Streaming operators struggle to provide exceptional viewer Quality of Experience (QoE). Not because they aren’t skilled, but simply because the video streaming tech stack is a hodge-podge of different technologies, sometimes hosted by third-party providers, with little to no interoperability. This complicates identifying the upstream or downstream impact of an issue as traffic moves through the streaming workflow.
Thankfully, a new project from the Consumer Technology Association’s (CTA) Web Application Video Ecosystem (WAVE) group and the Streaming Video Alliance (SVA) helps to solve this problem. By providing a standardised approach to monitoring across the entire stack, this new Distributed Request Tracing project will allow operators to trace issues down to individual user sessions and unify their end-to-end monitoring while improving overall observability.
Tackling the challenges of end-to-end streaming workflow monitoring
As the video streaming tech stack has evolved with microservices, cloud streaming, and serverless functions, it has become harder to generate observability without a significant amount of engineering effort. Thus, streaming operators face two main challenges today: telemetry without interoperability and tool fragmentation.
The former requires a lot of post-processing and engineering work to fashion an end-to-end view using data that is not standardised. That lack of standardisation makes it very difficult to stitch together the trail of data through the workflow. Regarding the latter, in some cases, the components within the streaming video tech stack are cloud services provided by SaaS operators who have their own monitoring tools. This requires streaming operators to switch between tools to get an end-to-end view of their video workflow. So, a lack of standardisation of streaming data, combined with a variety of different tools, leads to increased time to determine root cause analysis and fix problems before they result in viewer abandonment or subscriber churn.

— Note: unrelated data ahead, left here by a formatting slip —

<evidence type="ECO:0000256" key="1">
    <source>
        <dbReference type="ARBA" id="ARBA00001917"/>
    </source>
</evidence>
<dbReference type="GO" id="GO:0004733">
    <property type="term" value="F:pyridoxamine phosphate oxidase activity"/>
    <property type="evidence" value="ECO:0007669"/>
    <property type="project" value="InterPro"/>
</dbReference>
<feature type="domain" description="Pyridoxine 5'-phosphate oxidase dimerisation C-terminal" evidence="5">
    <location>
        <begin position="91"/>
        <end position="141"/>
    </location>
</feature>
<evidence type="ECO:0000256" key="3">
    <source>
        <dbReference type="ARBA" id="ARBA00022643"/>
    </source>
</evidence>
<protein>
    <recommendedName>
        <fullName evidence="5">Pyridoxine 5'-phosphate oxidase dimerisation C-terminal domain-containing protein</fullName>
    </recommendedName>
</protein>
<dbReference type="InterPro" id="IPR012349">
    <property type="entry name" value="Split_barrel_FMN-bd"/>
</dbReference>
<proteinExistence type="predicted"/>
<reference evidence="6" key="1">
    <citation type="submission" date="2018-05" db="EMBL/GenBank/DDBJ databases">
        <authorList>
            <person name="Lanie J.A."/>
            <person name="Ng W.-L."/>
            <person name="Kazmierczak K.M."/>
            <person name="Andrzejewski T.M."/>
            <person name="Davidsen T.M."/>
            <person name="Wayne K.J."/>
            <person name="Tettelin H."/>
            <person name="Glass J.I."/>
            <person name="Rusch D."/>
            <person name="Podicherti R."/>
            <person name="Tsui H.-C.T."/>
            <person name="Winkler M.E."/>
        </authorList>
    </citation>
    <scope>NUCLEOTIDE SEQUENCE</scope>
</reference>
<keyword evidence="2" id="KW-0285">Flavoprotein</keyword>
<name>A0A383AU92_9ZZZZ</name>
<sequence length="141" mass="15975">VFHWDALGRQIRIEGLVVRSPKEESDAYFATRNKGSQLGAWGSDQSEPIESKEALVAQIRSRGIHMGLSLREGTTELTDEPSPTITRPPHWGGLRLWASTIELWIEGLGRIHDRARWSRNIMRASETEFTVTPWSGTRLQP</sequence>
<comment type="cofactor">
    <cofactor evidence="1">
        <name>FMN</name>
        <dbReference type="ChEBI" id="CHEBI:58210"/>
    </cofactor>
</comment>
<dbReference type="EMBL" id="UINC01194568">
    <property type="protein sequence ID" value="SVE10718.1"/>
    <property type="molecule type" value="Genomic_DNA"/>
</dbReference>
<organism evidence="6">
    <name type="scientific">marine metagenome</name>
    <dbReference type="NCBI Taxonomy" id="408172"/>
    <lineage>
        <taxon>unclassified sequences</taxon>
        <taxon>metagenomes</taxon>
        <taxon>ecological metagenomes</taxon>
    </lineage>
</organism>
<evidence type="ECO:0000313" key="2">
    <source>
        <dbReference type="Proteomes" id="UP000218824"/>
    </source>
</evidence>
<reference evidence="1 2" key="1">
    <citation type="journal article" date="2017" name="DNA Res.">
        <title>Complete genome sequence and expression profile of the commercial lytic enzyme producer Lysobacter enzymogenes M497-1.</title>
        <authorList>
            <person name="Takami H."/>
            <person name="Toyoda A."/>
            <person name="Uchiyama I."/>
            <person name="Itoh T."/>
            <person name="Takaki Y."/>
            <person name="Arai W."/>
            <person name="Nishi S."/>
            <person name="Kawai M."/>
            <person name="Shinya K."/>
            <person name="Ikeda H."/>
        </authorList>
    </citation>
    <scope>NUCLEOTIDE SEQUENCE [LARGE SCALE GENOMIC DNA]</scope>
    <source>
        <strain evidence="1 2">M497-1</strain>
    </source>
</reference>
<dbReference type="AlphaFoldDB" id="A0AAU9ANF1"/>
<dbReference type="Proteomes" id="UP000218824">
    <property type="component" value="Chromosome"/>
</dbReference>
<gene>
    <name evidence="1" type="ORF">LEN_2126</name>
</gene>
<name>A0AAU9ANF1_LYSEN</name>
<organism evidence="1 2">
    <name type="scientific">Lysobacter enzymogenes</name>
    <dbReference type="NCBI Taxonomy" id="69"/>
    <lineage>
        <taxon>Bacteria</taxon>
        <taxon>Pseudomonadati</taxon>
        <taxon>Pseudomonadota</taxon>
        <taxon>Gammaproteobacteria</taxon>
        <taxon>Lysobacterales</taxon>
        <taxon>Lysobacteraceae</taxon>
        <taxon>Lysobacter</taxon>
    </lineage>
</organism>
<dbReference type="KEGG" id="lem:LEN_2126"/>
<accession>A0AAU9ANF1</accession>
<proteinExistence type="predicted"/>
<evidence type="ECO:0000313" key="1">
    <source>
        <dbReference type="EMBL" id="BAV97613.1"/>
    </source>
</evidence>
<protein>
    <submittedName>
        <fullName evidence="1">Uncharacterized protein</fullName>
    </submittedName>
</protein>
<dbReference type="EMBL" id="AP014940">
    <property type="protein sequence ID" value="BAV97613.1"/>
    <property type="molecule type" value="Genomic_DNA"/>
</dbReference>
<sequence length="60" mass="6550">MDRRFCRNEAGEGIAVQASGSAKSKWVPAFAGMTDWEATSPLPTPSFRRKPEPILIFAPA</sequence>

Distributed Request Tracing: A New Hope For Streaming Workflow Monitoring
The joint CTA-WAVE and SVA Distributed Request Tracing project attempts to address the challenges of non-standardised streaming workflow monitoring and tool fragmentation. It proposes to link together the streaming video stack data through session ID and request ID arguments (leveraging other standards, like CMCD) to enable streaming operators to more easily track issues through the OTT workflow on a per-session basis and create “baselines” of component operations that can be used to monitor groups of components more holistically. In turn, this will generate better observability.
Distributed Request Tracing does this by standardising session IDs, and request ID arguments are represented within different data sets and handled by different technologies. This enables streaming operators to link data together to provide a more holistic view of the components. Think about it this way: how do you know a specific segment, output by an encoder and delivered by a CDN, is linked to a playback issue when all of those technologies represent session IDs differently and expect different request ID arguments? Some of the standardisation can be handled by other efforts, like CMCD, but the only way to link everything together across components (and not just the player) is through this new project.